Writing from Oslo, Norway, the furthest north I have ever been, travel way, way up north begins.
Flying east across the pond can result in mental and physical exhaustion, challenging the body (my body, I do not know about other people's body) to remain healthy and alert. Younger folks probably have no problem, used to late nights beginning long after I happily pull my quilt around me and settle in for the night. Our flight left 7:00 p.m. (in the dark) arriving in Oslo 7:30 a.m. (still dark), total flying time seven hours. Flight information available onscreen offered a camera view in front of the plane and under the plane - the earth beneath. Unfortunately both screens were pitch black, as if turned off, because we flew in darkness the entire flight.
The airline served dinner and breakfast. I found the food unappetizing, tea drinkable and coffee barely so. The hours between meals most people slept, listened to music, and watched movies or TV shows on their monitors. I tried sleeping, actually dozing off for a short time, the tight accommodations not conducive to a long, restful slumber.
Arriving at the airport, a glitch with the conveyor belt resulted in a long delay retrieving bags. But we, along with numerous other passengers, remained patient, sort of, eventually grabbing bags and dashing off, glad the trip - or at least this part - was over.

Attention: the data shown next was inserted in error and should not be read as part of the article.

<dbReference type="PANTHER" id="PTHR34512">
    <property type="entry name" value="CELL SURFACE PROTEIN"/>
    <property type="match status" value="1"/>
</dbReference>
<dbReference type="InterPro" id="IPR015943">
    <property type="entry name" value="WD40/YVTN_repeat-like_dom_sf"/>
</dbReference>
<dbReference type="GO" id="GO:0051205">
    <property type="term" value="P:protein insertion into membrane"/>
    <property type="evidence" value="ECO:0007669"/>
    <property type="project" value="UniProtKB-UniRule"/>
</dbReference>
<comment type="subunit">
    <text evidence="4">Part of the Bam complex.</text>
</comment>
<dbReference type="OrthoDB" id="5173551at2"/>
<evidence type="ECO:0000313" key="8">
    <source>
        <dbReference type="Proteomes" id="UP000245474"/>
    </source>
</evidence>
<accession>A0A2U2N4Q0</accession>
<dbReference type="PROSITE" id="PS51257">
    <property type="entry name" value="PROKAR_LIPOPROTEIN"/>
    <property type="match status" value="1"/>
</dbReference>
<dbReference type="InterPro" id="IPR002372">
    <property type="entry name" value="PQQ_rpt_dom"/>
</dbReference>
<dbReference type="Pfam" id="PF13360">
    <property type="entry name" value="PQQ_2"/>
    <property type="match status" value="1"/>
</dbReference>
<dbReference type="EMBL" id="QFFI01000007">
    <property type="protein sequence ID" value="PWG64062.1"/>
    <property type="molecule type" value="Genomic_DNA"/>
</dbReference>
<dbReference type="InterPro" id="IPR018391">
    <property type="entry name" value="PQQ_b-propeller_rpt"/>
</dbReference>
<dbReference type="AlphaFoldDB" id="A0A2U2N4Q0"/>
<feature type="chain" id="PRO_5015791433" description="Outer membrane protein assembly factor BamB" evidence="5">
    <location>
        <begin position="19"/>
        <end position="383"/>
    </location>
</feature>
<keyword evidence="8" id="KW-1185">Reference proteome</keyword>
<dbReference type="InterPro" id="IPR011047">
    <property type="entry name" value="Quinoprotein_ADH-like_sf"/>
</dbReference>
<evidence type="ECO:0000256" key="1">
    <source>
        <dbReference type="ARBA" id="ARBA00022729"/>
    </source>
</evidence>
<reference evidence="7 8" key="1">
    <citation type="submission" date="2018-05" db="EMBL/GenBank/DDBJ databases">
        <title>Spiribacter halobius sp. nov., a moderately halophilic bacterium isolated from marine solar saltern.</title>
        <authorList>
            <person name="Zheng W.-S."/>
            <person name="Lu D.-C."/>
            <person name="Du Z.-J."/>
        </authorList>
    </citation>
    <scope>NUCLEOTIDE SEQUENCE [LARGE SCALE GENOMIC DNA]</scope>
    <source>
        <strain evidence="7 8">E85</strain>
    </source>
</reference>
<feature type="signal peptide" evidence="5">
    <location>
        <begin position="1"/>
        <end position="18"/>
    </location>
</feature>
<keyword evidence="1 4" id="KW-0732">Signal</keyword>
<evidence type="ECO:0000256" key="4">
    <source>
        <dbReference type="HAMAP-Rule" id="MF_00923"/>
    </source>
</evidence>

I must admit I did not do a lot of reading and preparation before our trip, leaving the details to Road Scholar, our trip planner. However, utilizing the all-knowing Internet, I did research transport options from the Oslo airport to our hotel. A bus kiosk conveniently located near the terminal exit directed us outside to stand 11. Exiting into 32 degrees Nordic weather, a tour-type bus, outfitted with upholstered seats, seat belts, a tray table and plenty of storage space, idled directly in front of stand 11. Forty-five minutes later, heaving a sigh of relief and eager to drop our bags and begin our adventure, we arrived at our hotel.
I was hungry, tired, and a bit cranky.
We quickly realized almost everyone speaks English. Lucky, because we speak no Norwegian.
Given a tour booklet on Oslo - in Norwegian because the hotel was out of English books - we followed the map and headed out in search of food, real edible food. The temperature hovered around the mid 30s. The bright sun blinded, but sat low in the sky. We walked in the shade, few rays penetrating the skyline to warm our bodies.
We found the Alfred cafe, attached to the Nobel Peace Center. The museum looked interesting, but we were too tired to think about wandering through. Following delicious, steaming cups of coffee and an omelet/goat cheese sandwich, we returned to our hotel, finally relishing a couple of hours of comfortable, peaceful sleep.
Our Road Scholar program begins tomorrow. A favorite pastime is perusing travel brochures. This particular trip caught my eye, and before hub knew what was happening we signed up for a trip to Norway comprising a couple of days in Oslo and a cruise along the Norwegian coast, culminating in crossing the Arctic Circle and - hopefully - viewing the Northern Lights.
But I am getting ahead of myself...